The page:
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I've switched back and forth a couple of times. I run it as close to empty as I can and then fill the tank with the other fuel. As a precaution, I don't go WOT until I've cycled through a full tank.

A better approach would be to keep a couple of empty plastic five gallon drums in the trunk and when you get low on gas, fill the drums instead of the tank and then keep driving until you run out or get down to where the range displayed shows as "--" and then fill the tank from the drums.
That's probably the best way to do it without a content analyzer. On mine, I'll run it until it's as empty as I think I'm going to get it, then I put E100 in it to balance it out, and my content analyzer still reads E75ish, I have to keep cycling to get to E85, takes about another 1/2 tank of E100. Even draining the car from the return into a bucket until the car dies leaves 5% gas in there.
 

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I know many other non-R35's use Meth injection. I wondered about this before I even bought my car so I did some research on it.

At the time there was NO major tuning house that used it on the R35. That, I felt, was an important statistic.
With E85 being more and more available, theres not really a point to running meth/water injection. It serves 2 main purposes; 1. Cool air charge, 2. Increase octane (adding water obviously increases the fuels resistance to burn). These cars have sufficient intercoolers, and as are the aftermarket ones so point 1 is kinda moot, so the main benefit would be increased octane. E85 takes care of both, although it doesn't cool the air charge it does lower combustion chamber temps which is obviously related to it's higher octane. No point in meth on a ethanol fuel car IMO.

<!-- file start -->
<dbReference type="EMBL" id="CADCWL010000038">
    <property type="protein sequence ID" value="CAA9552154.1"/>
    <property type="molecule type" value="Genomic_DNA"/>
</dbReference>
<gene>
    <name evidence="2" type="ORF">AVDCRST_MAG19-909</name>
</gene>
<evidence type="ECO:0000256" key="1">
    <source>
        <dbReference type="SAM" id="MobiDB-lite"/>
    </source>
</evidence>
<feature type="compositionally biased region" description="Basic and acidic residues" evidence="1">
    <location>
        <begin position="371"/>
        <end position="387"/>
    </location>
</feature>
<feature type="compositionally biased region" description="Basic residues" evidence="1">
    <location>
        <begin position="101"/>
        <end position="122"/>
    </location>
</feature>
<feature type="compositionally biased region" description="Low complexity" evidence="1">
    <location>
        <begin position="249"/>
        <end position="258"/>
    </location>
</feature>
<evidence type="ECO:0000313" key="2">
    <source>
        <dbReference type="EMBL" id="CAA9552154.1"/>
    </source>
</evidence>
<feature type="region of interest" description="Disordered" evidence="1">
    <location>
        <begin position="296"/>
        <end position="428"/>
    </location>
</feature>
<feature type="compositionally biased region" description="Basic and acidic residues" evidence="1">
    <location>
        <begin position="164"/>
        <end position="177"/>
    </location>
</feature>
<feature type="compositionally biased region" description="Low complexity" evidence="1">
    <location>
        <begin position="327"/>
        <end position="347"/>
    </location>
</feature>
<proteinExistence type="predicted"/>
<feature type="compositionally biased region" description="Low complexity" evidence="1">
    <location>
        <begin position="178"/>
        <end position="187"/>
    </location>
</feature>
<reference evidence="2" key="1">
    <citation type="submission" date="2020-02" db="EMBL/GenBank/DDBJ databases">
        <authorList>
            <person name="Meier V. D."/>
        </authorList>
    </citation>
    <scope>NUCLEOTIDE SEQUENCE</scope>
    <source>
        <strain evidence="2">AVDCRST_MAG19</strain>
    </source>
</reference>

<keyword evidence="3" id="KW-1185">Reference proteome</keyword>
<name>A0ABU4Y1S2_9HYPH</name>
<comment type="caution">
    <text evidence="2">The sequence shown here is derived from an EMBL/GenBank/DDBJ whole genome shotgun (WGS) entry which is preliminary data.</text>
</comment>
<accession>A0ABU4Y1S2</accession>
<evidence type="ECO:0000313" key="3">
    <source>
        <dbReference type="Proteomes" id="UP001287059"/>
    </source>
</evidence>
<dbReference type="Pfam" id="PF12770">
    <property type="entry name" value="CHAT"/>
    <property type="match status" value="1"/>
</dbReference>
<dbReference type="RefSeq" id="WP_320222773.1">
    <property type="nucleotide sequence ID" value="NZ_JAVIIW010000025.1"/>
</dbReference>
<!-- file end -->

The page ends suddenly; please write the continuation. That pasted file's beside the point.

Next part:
It helps to remember the origin of meth injection, primarily used on airplanes in WWI to increase power and lower temps, keeping in mind those are non intercooled planes running on less than ideal fuel by today's standards.
 

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This is a quote I made from our local forum; may be of some help:

[QUOTE='Trust';78763]I'm sure all you E-thugs know this, but I was doing a little research (after briefly talking to Kong yesterday about this) and E85 has seasonal blend changes that would affect it's stoich, here is some info:

Key (Ethanol/Hydrocarbons): Class 1 (85/15) is the summer blend; Class 2 (80/20) is the transition blend utilized in the spring and fall; and Class 3 (75/25) is the winter blend.

Chart from the National Ethanol Vehicle Coalition.



I'm not sure how much this would affect stoich and tuning because the fuel is so cool (temp) and such a high octane. Worth mentioning I think, and I'm sure Rob has much more input than I.

Some distributors use the following:

Season Minimum With Blend
Spring (March-May) 74% 76.6%
Summer (Jun-Aug) 79% 81.1%
Fall (Sept-Nov) 74% 76.6%
Winter (Dec-Feb) 70% 73%

So in the winter it can be as low as E70.[/QUOTE]

Luckily our main E station is owned by an enthusiast so he makes sure it's always at least E85, and E98.
 
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